Thought for the Day – 29 December – Meditations with Antonio Cardinal Bacci (1881-1971)
The Value of An Hour
“There are twenty four hours in a day, eight thousand seven hundred and sixty, in a year. How have you spent all the hours which God has given you in the past? How do you intend to use the hours which He will give you in the future?
When you examine the past, you will find much to regret. Perhaps you have spent many hours in sin, in idle gossp, in useless or dangerous pastimes, or in innumerable business transactions, all of which will contribute NOTHING towards your eternal salvation, which should be our main concern in this life.
How much time have you spent thinking of God, your Creator and Redeemer? How many hours have you devoted to prayer, thanksgiving and penance. How many have you spent in apostolic work on behalf of your neighbour? It may be that the service of God and your spiritual welfare have, so far, been the least of your worries, on which you have expended no more than the few odd moments left over from your other preoccupations. You are well aware, nevertheless, that the purpose of life is to know, love and serve God. You know that you ought to offer Him all your thoughts, affections and actions, for He alone can make your happy – or do you NOT know and believe this?”
Quote/s of the Day – 29 December – The Fifth Day of the Octave of Christmas and the Memorial of St Thomas à Becket (1118-1170) Martyr, Archbishop of Canterbury
“To Him, I look as my judge, to Him, as the avenger of my wrongs, firm in my own good conscience and secure in the sincerity of my devotion, rooted in faith and confident that those who, in the love of justice suffer injury, can never be confounded, nor those, who break the horns of the persecutors of the Church, be deprived of their everlasting reward.”
“Let it be your consolation, then, that God’s enemies, however honourable and exalted they may have been, shall, nevertheless, fade away like the smoke.”
One Minute Reflection – 29 December – The Fifth Day of the Octave of Christmas, Readings: 1 John 2:3-11, Psalms 96:1-2, 2b-3, 5-6, Luke 2:22-35 and the Memorial of St Thomas à Becket (1118-1170) Martyr, Archbishop of Canterbury
“Now, Master, you may let your servant go in peace ”- Luke 2:29
REFLECTION – “The kingdom of God is at hand” (Lk 21:31). The kingdom of God, beloved brethren, has begun to be at hand; the reward of life and the joy of eternal salvation and perpetual happiness and the possession of paradise once lost, are now coming with the passing of the world; now the things of heaven are succeeding those of earth; great things, small and eternal things, transitory. What place is there here for anxiety and worry? …
It is written that “the just man lives by faith” (Rm 1:17). If you are just and live by faith, if you truly believe in Jesus Christ, why do you, who are destined to be with Christ and secure in the promise of the Lord, not rejoice that you are called to Christ …? Take the example of Simeon, the just man who was truly just, who with full faith kept the commandments of God – when the answer had been given him from heaven that he would not die before he had seen Christ and when Christ as an infant had come into the temple with His mother, he knew in spirit that Christ was now born, concerning whom it had been foretold to him before and on seeing Him he knew, that he himself would quickly die.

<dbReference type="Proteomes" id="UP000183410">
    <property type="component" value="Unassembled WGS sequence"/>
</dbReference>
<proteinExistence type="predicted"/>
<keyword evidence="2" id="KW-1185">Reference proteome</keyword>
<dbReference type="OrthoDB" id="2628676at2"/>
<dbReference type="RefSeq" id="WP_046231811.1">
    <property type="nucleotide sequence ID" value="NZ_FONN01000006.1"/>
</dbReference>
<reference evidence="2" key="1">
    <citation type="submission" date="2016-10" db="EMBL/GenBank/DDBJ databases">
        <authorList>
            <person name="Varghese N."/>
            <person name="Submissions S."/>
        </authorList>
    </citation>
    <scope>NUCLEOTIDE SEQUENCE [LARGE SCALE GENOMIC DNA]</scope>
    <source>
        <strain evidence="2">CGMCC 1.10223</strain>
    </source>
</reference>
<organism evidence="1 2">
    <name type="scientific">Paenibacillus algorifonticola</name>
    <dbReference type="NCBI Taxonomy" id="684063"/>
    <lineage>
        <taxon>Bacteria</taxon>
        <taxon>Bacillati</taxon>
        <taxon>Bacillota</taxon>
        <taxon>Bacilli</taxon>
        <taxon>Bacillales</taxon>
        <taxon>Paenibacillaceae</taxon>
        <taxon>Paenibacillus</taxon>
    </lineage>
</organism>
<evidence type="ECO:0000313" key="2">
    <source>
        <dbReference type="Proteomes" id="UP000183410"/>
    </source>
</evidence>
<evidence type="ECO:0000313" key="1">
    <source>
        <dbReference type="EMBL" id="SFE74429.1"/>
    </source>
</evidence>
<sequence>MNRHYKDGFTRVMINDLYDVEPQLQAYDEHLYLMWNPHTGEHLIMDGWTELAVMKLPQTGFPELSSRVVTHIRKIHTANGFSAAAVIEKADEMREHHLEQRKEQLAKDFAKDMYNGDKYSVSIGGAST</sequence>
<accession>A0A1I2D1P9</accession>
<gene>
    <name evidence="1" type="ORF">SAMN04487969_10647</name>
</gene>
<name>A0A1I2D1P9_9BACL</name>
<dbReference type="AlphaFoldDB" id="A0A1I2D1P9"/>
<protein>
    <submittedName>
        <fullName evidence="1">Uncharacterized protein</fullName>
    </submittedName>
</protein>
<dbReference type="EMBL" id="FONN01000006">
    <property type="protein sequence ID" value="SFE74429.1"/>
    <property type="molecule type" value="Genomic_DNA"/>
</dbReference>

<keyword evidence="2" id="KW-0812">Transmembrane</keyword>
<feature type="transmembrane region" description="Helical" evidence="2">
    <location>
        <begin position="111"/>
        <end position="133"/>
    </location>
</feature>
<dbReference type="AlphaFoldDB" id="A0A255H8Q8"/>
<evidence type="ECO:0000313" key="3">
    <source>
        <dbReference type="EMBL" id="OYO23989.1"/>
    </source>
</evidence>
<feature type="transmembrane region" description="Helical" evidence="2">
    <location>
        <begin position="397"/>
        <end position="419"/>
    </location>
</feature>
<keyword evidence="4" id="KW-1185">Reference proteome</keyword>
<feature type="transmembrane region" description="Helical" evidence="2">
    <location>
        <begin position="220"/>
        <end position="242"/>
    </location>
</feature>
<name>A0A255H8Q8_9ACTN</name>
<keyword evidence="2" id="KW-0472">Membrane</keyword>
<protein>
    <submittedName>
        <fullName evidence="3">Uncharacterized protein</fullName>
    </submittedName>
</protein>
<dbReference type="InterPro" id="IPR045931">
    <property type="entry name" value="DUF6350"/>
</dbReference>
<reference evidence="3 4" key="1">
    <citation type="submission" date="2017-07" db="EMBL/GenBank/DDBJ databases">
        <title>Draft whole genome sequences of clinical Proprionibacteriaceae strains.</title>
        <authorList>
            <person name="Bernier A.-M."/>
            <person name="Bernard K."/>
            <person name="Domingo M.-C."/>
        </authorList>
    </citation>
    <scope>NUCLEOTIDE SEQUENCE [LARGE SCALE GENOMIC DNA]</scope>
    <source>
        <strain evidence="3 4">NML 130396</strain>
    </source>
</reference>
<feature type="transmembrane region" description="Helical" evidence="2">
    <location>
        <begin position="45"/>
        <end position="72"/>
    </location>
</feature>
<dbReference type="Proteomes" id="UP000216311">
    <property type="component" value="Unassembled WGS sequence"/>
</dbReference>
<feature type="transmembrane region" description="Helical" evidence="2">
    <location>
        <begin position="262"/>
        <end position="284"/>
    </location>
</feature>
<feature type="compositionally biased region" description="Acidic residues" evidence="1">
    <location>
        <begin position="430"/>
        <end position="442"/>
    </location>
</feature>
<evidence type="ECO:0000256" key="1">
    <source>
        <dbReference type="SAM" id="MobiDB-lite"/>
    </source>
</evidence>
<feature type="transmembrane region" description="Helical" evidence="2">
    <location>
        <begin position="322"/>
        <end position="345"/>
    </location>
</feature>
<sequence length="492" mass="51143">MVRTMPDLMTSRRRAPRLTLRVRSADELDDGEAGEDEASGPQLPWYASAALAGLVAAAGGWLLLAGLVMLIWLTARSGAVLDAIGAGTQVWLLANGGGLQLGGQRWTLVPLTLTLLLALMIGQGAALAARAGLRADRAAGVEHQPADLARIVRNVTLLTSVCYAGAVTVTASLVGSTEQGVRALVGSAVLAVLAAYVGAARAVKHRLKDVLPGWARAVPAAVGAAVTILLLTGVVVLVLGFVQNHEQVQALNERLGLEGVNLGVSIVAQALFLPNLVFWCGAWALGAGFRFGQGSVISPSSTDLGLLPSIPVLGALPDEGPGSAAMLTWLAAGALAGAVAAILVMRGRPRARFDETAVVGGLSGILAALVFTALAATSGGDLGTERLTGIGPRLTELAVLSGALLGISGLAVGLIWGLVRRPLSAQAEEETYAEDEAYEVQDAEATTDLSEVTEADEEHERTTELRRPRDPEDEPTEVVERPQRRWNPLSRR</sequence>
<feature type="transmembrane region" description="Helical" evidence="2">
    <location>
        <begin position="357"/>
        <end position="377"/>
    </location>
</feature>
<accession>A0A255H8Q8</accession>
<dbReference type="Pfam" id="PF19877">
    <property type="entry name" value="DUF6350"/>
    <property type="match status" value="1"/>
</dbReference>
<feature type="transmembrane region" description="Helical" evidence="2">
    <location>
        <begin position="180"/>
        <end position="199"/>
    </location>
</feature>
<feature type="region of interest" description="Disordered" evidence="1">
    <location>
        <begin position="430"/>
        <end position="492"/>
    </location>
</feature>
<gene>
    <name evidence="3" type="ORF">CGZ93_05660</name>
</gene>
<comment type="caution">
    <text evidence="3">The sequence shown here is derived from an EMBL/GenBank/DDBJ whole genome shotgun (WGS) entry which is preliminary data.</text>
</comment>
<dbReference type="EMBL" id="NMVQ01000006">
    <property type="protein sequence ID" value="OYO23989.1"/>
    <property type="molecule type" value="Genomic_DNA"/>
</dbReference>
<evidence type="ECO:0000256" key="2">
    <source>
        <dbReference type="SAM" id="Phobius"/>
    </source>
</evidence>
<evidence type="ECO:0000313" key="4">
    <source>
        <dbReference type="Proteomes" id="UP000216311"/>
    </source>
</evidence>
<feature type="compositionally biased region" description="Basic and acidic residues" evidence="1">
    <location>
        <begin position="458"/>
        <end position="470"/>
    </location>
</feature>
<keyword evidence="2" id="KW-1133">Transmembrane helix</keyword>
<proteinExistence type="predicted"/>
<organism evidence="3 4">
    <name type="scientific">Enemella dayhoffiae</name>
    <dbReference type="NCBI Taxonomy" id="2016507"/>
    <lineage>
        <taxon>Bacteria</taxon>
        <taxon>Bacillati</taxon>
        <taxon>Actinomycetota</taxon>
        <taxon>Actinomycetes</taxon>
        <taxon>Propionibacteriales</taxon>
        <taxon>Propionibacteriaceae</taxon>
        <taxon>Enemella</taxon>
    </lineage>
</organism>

Happy, therefore, at the death that was now at hand and untroubled at the approaching summons, he took the child into his hands and, blessing God, he cried out and said: “Now, Master, you may let your servant go in peace, according to your word, for my eyes have seen your salvation.” Thus he proved surely and bore witness, that the servants of God have peace, they have a free and tranquil repose when, on being released from the storms of this world, they have sought the harbour of our final abode and eternal security … For that is our peace, that is our sure tranquillity, that, our steadfast and firm and everlasting security.” – St Cyprian of Carthage (c 200-258) Martyr, Bishop, Church Father – On mortality, 2-3
PRAYER – God our Father, our human nature is the wonderful work of Your hands. Your Son took to Himself our manhood, grant us a share in His Sonship, that as co-heirs with Him, we may strive evermore obediently to gain our final home with the Blessed Virgin and all Your saints. Through Christ, our Lord, with the Holy Spirit, one God with You now and for evermore, amen.
Our Morning Offering – 29 December – The Fifth Day of the Octave of Christmas
Jesu, Dulcis Memoria Prayer, Poem, Hymn By St Bernard of Clairvaux (1090-1153) Doctor Mellifluous Tr. Fr Edward Caswell C.Orat. (1814-1878)
Jesus, the very thought of Thee With sweetness fills the breast! Yet sweeter far Thy face to see And in Thy presence rest. No voice can sing, no heart can frame, Nor can the memory find, A sweeter sound than Jesus’ Name, The Saviour of mankind. O hope of every contrite heart! 0 joy of all the meek! To those who fall, how kind Thou art! How good to those who seek! But what to those who find? Ah! this Nor tongue nor pen can show The love of Jesus, what it is, None but His loved ones know. Jesus! our only hope be Thou, As Thou our prize shall be; In Thee be all our glory now, And through eternity. Amen
Jesu, Dulcis Memoria is a celebrated 12th century prayer/hymn by St Bernard of Clairvaux (1090-1153), Doctor Mellifluous. The entire hymn has some 42 to 53 stanzas depending upon the translation. Parts of this hymn are used for the Feast of the Holy Name of Jesus on 3 January.
Saint of the Day – 29 December – Blessed William Howard (1614–1680) Martyr, Married Layman and Father, 1st Viscount Stafford – born on 30 November 1614 in Strand, London, England and died by being beheaded on 29 December 1680 on Tower Hill, London, England.